“The Whipping Man” – Black Theatre Troupe


Black Theatre Troupe, Black Theatre Troupe Performing Arts Center
Phoenix, AZ

The Black Theatre Troupe celebrated two significant events with the opening of “The Whipping Man.”  The most important is the opening of their new theater, the Black Theatre Troupe Performing Arts Center, in downtown Phoenix as they present the southwest premiere of Matthew Lopez’s New York debut play.

While the impressive facility represents the company’s first permanent home in several years, opening night glitches need to be resolved.  The stage lacks a grid and a curtain limiting what can be produced.  The aisles, while comfortably wide, can only be accessed from the sides making seating after the production begins impossible without disturbing on time audience arrivals.  Parking in front of the theater is inadequate and lacks adequate handicapped spaces.  Overflow parking is down the road in a private lot that has inadequate lighting and no security.

The play, while interesting, is overwritten and the mixed production has only one outstanding acting performance but two characterizations that aren’t sharply defined.  The production is plagued by lethargic pacing and excessive pauses between scenes that slow it to a morbid crawl.

“The Whipping Man” takes place just as the Civil War ends.  Action is in the ruins of a once grand Richmond, Virginia mansion.  The characters include Simon, a former house slave; Caleb, the son of the home’s owner; and John, another former slave.  The action focuses on the slaves’ treatment by the owner’s son, a wounded Confederate soldier.  As the discussion evolves, the tables get turned as surprising revelations occur but explaining further details would spoil the play.  Some interesting relationships between the characters emerge and the treatment of Simon’s children complicates the situation.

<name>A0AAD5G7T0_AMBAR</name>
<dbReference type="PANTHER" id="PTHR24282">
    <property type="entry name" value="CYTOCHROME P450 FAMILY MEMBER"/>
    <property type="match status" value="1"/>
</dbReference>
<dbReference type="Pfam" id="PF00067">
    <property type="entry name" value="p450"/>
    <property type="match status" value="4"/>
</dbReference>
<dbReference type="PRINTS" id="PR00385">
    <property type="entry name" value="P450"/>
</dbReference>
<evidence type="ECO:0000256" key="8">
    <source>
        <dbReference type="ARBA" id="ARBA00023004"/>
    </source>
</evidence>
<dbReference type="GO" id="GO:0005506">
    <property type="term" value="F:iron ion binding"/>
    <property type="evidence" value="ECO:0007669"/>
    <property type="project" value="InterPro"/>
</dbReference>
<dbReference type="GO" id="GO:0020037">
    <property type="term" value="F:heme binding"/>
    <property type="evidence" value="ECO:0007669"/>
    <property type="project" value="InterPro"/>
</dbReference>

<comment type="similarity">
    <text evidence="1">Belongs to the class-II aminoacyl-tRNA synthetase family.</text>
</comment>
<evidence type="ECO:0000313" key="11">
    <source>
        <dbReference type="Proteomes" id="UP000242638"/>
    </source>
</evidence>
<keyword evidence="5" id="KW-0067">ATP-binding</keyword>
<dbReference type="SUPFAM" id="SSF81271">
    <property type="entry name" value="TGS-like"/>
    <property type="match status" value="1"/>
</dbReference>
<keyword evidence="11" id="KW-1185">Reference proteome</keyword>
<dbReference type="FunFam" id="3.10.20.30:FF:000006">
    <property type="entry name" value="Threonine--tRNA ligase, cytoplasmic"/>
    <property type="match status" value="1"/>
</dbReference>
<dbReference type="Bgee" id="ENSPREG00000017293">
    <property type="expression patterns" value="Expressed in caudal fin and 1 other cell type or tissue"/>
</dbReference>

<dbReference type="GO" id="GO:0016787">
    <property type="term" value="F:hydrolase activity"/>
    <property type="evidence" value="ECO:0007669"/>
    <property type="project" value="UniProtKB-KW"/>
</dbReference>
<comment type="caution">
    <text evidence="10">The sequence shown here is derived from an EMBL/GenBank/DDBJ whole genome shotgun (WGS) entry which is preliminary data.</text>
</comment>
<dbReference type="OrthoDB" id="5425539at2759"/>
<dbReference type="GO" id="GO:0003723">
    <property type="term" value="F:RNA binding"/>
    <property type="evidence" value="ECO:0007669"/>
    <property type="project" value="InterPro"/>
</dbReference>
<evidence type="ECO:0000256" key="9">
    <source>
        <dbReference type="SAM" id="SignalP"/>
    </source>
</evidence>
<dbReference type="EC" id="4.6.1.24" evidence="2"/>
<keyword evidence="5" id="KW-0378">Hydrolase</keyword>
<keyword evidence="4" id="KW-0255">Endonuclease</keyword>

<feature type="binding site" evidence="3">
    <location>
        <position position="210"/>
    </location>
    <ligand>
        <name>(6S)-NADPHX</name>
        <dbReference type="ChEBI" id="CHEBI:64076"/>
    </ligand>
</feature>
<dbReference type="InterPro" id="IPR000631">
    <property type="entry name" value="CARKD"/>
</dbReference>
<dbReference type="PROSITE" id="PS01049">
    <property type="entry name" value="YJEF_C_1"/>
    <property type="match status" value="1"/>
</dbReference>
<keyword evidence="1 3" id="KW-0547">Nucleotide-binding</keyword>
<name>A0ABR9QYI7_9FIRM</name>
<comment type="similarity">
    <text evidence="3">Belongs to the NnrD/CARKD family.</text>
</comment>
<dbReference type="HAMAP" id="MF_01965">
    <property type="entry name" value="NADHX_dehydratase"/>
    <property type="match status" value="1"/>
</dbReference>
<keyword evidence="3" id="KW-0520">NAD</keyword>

Unfortunately, the playwright drags out the story lessening its potential impact.  Tighter construction would increase the play’s effect.  The laggardly production presents the scenario at a dreary pace that turns the events into stupefying dullness.

Performances are mixed from Rod Ambrose’s fine Simon although his deliberately slow acting further drags the play down.  He does get the former slave’s devotion to the family until events turn his loyalty against his allegiance.  Phillip Herrington’s Caleb is unusually lethargic and lacks feeling and emotion.  DeOnte Lemons’ bland John is uninteresting.  Robyn Allen’s staging needs to correct the performance problems and give the production life.

“The Whipping Man” represents the Black Theatre Troupe’s ongoing problem of delivering less than stellar productions.  The company needs to improve its performances to present top notch productions.  “The Whipping Man” earns three stars out of five and continues through February 17 at the new theater located at 1333 East Washington Street in downtown Phoenix.  For tickets, call the the Black Theatre Troupe box office at 602-254-2151 or order tickets online at www.blacktheatretroupe.org.

Grade: C